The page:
Q.14 : When exactly do you anticipate the
commencement of operations ?
AS : As I said earlier, the operational opening of Line One during 2004 remains a realistic target.
Q.15 : I wish to draw parallels between the rate of
achievement in Bristol and Manchester. Both cities originated schemes
at roundly the same date. Manchester has now been opened and
operating very successfully for several years, Bristol is, even now,
still only in the planning stage. My analysis is that in Manchester
local differences ( political, etc ) were subsumed to a common aim of
getting the tramway opened. I submit that in Bristol continuing
delays are inevitable due to personality clashes, and the same thing
will happen all over again in Bath.
AS : ( backed-up by another member of audience ) : I do not agree with the questioner. The essential difference is that Manchester ( and Sheffield ) were covered by a PTA / PTE organisational structure to look after strategic transport interests, and these were continued even after the metropolitan counties were abolished, giving much needed stability for this function. They enjoyed an entirely different approach to source government funds. For Bristol there has never been a PTA / PTE type of structure, and, as stated, the abolition of Avon Council was a set-back which also destroyed continuity.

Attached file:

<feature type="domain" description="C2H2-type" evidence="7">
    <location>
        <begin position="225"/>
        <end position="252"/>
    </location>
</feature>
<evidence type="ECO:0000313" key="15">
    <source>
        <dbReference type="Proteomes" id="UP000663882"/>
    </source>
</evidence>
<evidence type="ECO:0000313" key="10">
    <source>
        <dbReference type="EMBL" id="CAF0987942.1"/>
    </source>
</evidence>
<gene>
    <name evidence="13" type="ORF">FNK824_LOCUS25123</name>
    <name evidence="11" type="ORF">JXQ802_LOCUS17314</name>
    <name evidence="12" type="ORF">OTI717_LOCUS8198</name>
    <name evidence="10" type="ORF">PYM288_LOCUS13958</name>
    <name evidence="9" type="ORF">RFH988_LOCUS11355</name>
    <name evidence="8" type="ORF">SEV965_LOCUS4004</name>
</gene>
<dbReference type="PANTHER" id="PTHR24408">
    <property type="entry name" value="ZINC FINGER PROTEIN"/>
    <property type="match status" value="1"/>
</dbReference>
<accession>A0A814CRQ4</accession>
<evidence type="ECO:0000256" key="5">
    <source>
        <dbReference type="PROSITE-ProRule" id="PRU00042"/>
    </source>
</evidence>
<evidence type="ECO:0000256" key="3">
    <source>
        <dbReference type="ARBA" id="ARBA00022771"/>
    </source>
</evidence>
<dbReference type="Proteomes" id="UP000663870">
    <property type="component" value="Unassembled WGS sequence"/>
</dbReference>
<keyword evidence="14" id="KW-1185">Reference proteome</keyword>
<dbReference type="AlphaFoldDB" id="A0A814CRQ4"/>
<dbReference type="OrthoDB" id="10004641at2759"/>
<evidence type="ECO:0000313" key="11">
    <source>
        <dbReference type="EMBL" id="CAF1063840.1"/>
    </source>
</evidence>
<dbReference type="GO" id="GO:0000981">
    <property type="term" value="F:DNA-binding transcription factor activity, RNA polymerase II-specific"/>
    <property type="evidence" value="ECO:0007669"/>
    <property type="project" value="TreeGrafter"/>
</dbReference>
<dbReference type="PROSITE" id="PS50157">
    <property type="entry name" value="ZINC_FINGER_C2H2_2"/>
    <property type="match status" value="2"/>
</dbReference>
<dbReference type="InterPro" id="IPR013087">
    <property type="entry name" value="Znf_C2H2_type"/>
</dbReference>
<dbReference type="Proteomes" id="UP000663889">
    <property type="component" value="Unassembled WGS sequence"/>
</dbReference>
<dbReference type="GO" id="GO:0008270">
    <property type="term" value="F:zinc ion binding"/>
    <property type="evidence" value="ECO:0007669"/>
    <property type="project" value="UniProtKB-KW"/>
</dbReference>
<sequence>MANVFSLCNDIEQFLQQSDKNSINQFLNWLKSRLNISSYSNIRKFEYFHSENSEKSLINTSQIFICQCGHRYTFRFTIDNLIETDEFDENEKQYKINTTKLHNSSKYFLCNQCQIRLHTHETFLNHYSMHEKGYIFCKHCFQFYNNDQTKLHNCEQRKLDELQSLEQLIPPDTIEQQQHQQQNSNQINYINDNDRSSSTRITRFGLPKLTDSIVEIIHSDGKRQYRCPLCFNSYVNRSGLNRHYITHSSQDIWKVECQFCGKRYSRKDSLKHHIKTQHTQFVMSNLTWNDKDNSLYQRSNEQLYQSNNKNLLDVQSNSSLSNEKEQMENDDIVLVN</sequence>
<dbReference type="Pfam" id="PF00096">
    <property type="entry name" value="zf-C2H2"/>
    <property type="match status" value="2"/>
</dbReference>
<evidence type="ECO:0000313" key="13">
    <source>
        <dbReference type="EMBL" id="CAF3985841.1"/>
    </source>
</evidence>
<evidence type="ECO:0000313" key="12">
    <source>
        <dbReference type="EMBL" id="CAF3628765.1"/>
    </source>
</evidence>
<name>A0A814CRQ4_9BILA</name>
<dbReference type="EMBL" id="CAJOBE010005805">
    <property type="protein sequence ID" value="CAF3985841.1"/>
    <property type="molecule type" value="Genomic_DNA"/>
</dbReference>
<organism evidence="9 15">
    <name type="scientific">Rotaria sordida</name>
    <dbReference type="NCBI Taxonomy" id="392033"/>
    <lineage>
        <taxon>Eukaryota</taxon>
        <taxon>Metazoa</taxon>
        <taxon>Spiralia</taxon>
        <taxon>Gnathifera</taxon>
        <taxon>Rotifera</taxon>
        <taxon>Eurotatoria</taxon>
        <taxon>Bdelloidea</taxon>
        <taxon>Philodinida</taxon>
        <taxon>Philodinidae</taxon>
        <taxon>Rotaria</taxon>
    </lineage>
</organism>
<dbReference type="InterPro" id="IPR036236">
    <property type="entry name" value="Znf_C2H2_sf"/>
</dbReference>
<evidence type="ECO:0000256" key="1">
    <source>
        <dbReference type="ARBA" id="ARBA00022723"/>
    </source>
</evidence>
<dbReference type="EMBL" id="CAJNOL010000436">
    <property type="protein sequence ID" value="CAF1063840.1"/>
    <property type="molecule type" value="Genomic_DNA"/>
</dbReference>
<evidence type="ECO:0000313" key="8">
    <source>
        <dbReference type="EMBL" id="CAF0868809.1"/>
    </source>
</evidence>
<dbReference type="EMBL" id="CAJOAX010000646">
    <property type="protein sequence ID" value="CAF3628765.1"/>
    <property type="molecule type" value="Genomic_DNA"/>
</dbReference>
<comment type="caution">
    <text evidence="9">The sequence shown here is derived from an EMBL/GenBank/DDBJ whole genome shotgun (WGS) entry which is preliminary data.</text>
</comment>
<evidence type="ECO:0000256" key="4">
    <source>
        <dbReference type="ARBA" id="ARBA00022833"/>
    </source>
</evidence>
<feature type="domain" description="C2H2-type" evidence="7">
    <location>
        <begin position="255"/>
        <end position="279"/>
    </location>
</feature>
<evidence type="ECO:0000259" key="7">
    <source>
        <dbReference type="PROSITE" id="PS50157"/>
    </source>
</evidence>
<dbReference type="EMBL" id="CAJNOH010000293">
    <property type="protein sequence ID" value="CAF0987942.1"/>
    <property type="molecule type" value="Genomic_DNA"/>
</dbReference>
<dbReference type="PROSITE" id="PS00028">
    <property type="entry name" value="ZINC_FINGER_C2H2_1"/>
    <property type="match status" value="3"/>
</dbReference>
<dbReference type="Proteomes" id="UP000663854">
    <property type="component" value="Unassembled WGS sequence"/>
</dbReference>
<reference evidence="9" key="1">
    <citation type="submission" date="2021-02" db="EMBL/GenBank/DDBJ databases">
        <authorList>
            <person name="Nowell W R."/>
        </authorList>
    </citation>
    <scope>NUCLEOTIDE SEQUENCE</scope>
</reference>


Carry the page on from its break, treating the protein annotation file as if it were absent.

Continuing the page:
Q.16 : Further to Q.15 I believe that the commuting
problem is quite different as between Bristol and Bath. In Bath sixty
per cent of the working population both live and work within the Bath
& North East Somerset Council area, so surely it should not
matter that we do not have a PTA / PTE organisational structure here